Today, the Bali Green School and several associated companies are playing a leading role in a third millennium movement to build geometrically irregular, often winding, structures.Bamboo is not an endemic plant in Cuba;11 the first varieties were introduced at the beginning of the 20th century by foreign companies, such as the United Fruit Company, which occupied large areas of land in Cuba and sowed bamboo with the intention of using its long and strong stems as fulcrums for its banana crops. Today there are 30 varieties of bamboo throughout Cuba that have adapted to the environmental conditions of the country. However, the percentage of existing bamboo plantations is insignificant in comparison with other species found in Cuban forests, as it constitutes only 1% of Cuban forest heritage. The importance of bamboo in Cuba is not based on the fact that there are large plantations, but that it is the only existing plant in the country that after four years of being planted can create a wood sufficiently formed to grow be exploited economically. To use bamboo in filigree constructions in Cuba, it would be useful to mix it with other materials. Many bamboo buildings today include wood or concrete slab floors because they can be laid evenly flat. But researchers at Empa, the Swiss Materials Research Academy, have come up with very durable and temperature-resistant floor and patio boards made from bamboo fibers and resin. These prototypes are currently being tested in one of the Vision Wood student apartment modules in the Empa NEST test center in Dübendorf.
2. NUMERIC IMPRESSIONS
This project is a thesis proposed by a student of the Zurich university. He proposes a way to build with numerical impression for light construction. Discrete construction elements used in low-cost architecture can be designed and produced thanks to high-tech digital fabrication and materials research.12 This master thesis project presents a contribution to this goal through the design and fabrication of lightweight architectural assemblies. These have been developed during 12 weeks and as part of a larger research endeavor investigating C3DP with mineral foams, derived from abundant non-flammable, and fully recyclable industrial waste. Starting from the early development of the print material, various designs from 3D-printed mineral foam were systematically explored through an extensive prototyping exercise.
The fabrication method is robotic 3D-extrusion-printing and the printed elements were sintered in a furnace to achieve their full mechanical strength. As a final demonstrator, an ultralight screen façade was manufactured with mineral foam discrete elements and cast on UHPFRC Ultra-High-Performance Fibre concrete. Due to its geometry, they allow natural lighting and ventilation, highlighting the benefits of using this material to create lightweight, innovative, sustainable, and low-impact architectural elements on the environment. The main goal of the research is to explore design challenges for 3D printing with mineral foams, promote awareness on the future built environment, and give a conclusive outlook discussing the future avenues of research.
3. FIBRE CONCRETE
Concrete or reinforced concrete has been used in the construction industry in Europe since the end of the 19th century.13 Reinforced concrete structures are ideally suited for transferring large loads through the steel introduced, which absorbs the tensile stresses that occur. However, the susceptibility of steel to corrosion is a disadvantage of this composite material, which must be counteracted by a thick concrete cover. This leads to an increased weight of the components.14 Research into alternatives to steel as reinforcement in concrete has been ongoing since the late 1990s. The result of the research in Aachen and Dresden is a new type of composite material, textile-reinforced concrete. The carbon, basalt or glass fibers used for reinforcement are alkali-resistant, light, stronger than steel, corrosion and aging resistant and are inserted like a mat.15 The fiber materials introduced help to save weight and thus resources. Textile concrete is suitable for self-supporting components such as facade elements and load-bearing structures such as supporting shells. Façade elements made of textile concrete can be made much thinner than those made of reinforced concrete, which can mean a weight reduction of up to 75%.14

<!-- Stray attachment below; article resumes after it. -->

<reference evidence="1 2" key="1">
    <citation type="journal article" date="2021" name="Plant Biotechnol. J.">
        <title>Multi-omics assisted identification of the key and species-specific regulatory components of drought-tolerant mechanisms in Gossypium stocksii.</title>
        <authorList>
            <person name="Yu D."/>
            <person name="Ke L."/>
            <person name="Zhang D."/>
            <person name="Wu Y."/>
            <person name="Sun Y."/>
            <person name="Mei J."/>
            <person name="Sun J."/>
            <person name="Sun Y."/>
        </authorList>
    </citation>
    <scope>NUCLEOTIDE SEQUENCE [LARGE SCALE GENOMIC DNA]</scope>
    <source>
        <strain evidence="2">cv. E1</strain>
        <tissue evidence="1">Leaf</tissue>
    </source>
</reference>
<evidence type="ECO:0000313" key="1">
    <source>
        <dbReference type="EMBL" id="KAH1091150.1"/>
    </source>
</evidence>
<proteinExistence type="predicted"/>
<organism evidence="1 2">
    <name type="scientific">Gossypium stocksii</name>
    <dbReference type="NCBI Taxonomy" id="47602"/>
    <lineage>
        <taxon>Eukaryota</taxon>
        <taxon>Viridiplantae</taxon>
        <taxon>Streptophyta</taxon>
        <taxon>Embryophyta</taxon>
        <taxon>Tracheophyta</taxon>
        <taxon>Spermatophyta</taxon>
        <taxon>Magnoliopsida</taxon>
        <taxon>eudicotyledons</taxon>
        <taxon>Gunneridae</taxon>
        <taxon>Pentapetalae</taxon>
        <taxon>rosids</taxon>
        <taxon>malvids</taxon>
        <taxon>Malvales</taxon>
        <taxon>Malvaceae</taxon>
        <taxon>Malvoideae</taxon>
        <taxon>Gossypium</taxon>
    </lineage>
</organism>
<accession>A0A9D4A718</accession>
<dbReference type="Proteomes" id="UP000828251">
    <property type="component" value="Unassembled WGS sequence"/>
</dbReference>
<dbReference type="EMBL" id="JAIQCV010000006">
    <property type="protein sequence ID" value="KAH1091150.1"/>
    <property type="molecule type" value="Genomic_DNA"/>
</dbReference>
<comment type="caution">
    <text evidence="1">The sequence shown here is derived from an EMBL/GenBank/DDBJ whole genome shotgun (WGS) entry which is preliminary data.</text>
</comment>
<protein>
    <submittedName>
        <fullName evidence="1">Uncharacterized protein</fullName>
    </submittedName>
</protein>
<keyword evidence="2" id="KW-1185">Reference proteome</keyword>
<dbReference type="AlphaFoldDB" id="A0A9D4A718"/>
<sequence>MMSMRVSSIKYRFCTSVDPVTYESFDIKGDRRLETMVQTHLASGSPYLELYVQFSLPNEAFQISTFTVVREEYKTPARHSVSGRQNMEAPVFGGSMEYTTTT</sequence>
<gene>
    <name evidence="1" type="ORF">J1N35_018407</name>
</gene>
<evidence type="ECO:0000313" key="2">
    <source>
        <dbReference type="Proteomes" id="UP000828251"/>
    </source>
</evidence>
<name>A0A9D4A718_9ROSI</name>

A self-supporting sandwich structure was used for the facade elements in the new RWTH Aachen institute building, which was funded by the EU. The facade elements have a core made of stable PUR rigid foam and two thin textile-reinforced glass fiber concrete shells. The inner shell of the sandwich construction bears the weight of the facade elements through brackets welded to the transom-mullion support structure. The load on the outer shell is transferred to the inner shell by diagonal anchors. Joints in the edge area of the facade elements accommodate the seals.14
In the course of a research project at RWTH Aachen University, a thin-walled, load-bearing concrete shell structure was implemented. The pavilion consists of four individual prefabricated textile concrete parts that have been reinforced with textile carbon fibers. The shells are supported on four reinforced concrete columns that were delivered as prefabricated components.
The shells were produced on site in a tent using shotcrete technology. After every 5mm thick layer of shotcrete, a layer of non-impregnated textile reinforcement was laminated in. This made it possible to produce a shell that is only six centimeters thick and spans an area of 7m x 7m. After the shells were assembled, the pavilion was given a glass facade and is used as a seminar and event room. The interplay of the transparent facade and the thin shell roofs underlines the filigree of the building.14